Tuesday, August 30, 2005

Nine innings: 08.30.05

Playing nine innings while wishing Manny would make it easier for his defenders . . .

1) Looks weird, doesn't it? Mark Bellhorn, New York Yankee. Almost as disconcerting as seeing El Tiante in pinstripes all those years ago. Not that Bellhorn was a great Red Sox, or a longtime Red Sox - hell, by the time he was designated for assignment last week, he wasn't even a particularly well-liked Red Sox after striking out 109 times in 283 at-bats and hitting .216. But make no mistake, he's an incredibly important Red Sox in the grand scheme of things. When you've long since forgotten about all the strikeouts, his three-run homer in Game 6 of the ALCS and game-winning homer in Game 1 of the World Series will live on in DVD players and scrapbooks and the stories you'll someday tell your children. Which makes this development somewhat . . . oh, disappointing, I guess . . . that less than a year after he helped conquer the Empire, he's joined the dark side. (I couldn't bring myself to post the AP photo of him cavorting with A-Rod before the game. I just imagine him telling Prince Purple Lips, "Dude, you were absolutely right to slap Arroyo. Hell, man, we've all wanted to do it, especially since he bought that freakin' guitar.") Anyway, if you're keeping score at home, the Sox players who drove in the second-to-last run in Game 7 of the ALCS in the Bronx (Bellhorn, with a reassuring solo homer to make it 9-3 after Pedro did his damndest to wake up the ghosts and convince us that a five-run lead was anything but safe) and recorded the final out (Alan Embree, whom I began to long for during the Mike Remlinger Experience) now call Yankee Stadium home. I suppose that's the transient nature of baseball these days, not to mention one more indication that the rivalry means more to the fans than the players. When all is said and done, I'll remember Bellhorn well. But wish him well? Until he changes the laundry again, I think we'll all be rooting for the strikeouts for once.

2) It's becoming increasingly annoying - and all too frequent - to look up at the television and see the likes of this crawling across the ESPN ticker: Payton 2-3, HR (17), 2 RBIs. Say what you will about his insubordinate tactics, but Jay Payton has justified his play-me-or-trade-me-or-I'll-make-life-miserable behavior that led to his exit from Boston. He's been nothing short of sensational for the A's, smacking 12 homers and driving in 35 runs in 39 games; heck he's been more productive this month than Albert Pujols, which means Gammons may be declaring Payton the best righthanded hitter in baseball any day now. Hindsight being as sharp as it is, maybe Francona should have found a way to get him some of Kevin Millar's at-bats. Alas, Payton weaseled his way to an ideal situation in Oakland - so much for Theo's stern proclamation that said, in effect, "Wait til you see where we trade him before you say we met his demands." Shoulda shipped him to Kansas City, Theo. The only way it could possibly work out better for him is if the A's make the playoffs and the Sox fall short.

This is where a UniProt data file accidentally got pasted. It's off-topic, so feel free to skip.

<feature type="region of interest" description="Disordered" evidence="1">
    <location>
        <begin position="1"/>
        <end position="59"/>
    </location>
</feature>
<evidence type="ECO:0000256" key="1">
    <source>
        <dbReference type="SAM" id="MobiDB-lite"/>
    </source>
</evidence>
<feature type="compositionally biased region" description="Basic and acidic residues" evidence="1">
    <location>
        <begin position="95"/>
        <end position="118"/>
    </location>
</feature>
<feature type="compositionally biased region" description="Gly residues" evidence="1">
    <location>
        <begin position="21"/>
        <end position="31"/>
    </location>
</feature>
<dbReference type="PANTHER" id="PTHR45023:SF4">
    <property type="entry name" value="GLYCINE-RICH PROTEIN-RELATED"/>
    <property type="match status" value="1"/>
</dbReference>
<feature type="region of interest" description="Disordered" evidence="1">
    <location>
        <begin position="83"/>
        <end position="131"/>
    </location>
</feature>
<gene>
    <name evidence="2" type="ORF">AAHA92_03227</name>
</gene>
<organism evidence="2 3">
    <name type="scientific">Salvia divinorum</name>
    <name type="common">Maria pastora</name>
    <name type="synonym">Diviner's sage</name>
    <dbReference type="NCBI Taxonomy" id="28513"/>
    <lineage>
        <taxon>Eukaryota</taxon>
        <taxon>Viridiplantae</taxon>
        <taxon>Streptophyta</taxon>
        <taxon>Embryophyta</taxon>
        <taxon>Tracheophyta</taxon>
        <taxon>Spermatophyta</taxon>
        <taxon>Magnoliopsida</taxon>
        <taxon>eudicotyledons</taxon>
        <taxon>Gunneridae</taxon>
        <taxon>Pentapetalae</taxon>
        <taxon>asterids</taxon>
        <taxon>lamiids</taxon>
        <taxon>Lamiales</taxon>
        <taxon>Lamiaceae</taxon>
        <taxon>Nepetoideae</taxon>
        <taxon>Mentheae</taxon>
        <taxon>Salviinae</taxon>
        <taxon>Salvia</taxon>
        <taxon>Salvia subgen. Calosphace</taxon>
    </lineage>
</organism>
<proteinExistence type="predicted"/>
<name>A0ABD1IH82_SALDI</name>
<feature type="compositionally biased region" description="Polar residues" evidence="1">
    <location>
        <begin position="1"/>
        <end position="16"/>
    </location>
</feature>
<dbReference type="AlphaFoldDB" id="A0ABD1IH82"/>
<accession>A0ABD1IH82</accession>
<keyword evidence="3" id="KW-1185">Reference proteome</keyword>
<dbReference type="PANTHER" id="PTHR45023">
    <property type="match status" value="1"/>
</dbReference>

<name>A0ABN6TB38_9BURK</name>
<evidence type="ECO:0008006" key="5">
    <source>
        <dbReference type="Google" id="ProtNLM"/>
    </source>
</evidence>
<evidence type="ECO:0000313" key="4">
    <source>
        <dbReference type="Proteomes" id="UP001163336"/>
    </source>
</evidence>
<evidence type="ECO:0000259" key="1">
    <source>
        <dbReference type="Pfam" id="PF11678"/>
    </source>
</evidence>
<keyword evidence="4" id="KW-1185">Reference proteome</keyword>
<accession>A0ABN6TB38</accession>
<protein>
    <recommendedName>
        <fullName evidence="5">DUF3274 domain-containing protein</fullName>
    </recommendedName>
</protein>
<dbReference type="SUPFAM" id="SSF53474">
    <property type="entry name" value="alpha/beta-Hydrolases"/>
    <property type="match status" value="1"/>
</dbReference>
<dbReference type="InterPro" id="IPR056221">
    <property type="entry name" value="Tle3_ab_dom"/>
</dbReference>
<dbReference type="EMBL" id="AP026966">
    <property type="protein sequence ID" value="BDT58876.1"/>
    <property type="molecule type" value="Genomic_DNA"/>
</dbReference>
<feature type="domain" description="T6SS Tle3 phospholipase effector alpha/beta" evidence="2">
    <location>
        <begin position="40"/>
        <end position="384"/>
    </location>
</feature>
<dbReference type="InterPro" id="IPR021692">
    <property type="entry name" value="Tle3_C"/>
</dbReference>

3) I feel obligated to peck out something regarding Curt Schilling's performance last night in the Sox's 7-6 victory over the Devil Rays, but there's really nothing new to say. He pitched six innings, allowing five runs, all in the first two innings. His command was spotty (but better as the game progressed), his splitter too often stayed flat, and even during the four innings where he didn't allow a run, the Devil Rays were having no trouble making solid contact. (Cripes, does Julio Lugo get three hits every time he faces the Sox or what?) In other words, it was more of the same, the Schilling we have seen too often this season, an inconsistent, extremely hittable pitcher who has done nothing to assuage our fear that he sacrificed the end of his career in order to become a hero for the ages last fall. Not that we're suggesting it's a tradeoff we wouldn't all accept a 1,918 times over, but last year's magic has little relevance at the moment. Right now, we're just looking forward to the day when we can watch Schilling pitch without crossing my fingers.

4) As far as this Maestro of the Remote Control is concerned, Dennis Eckersley should be NESN's in-studio analyst every night of the week and twice on Sunday. I assume he doesn't have the gig every night only because he doesn't want to do it every night- he's so much better than his peers it's ridiculous. His candor and insight is unmatched among the ex-ballplayer-turned-talking-head crowd - five minutes of watching John Kruk and Harold Reynolds, and you'll understand. There are few more qualified to comment on what Schilling's going through right now, for instance, and there are none, with the possible exception of the RemDawg, whose opinion is valued more by this viewer. Hopefully, ESPN doesn't realize it made a mistake by hiring the ill-prepared Kruk over him a few years back - no, we're not kidding - and the Eck will continue to deliver his unique wisdom to a New England audience for years to come.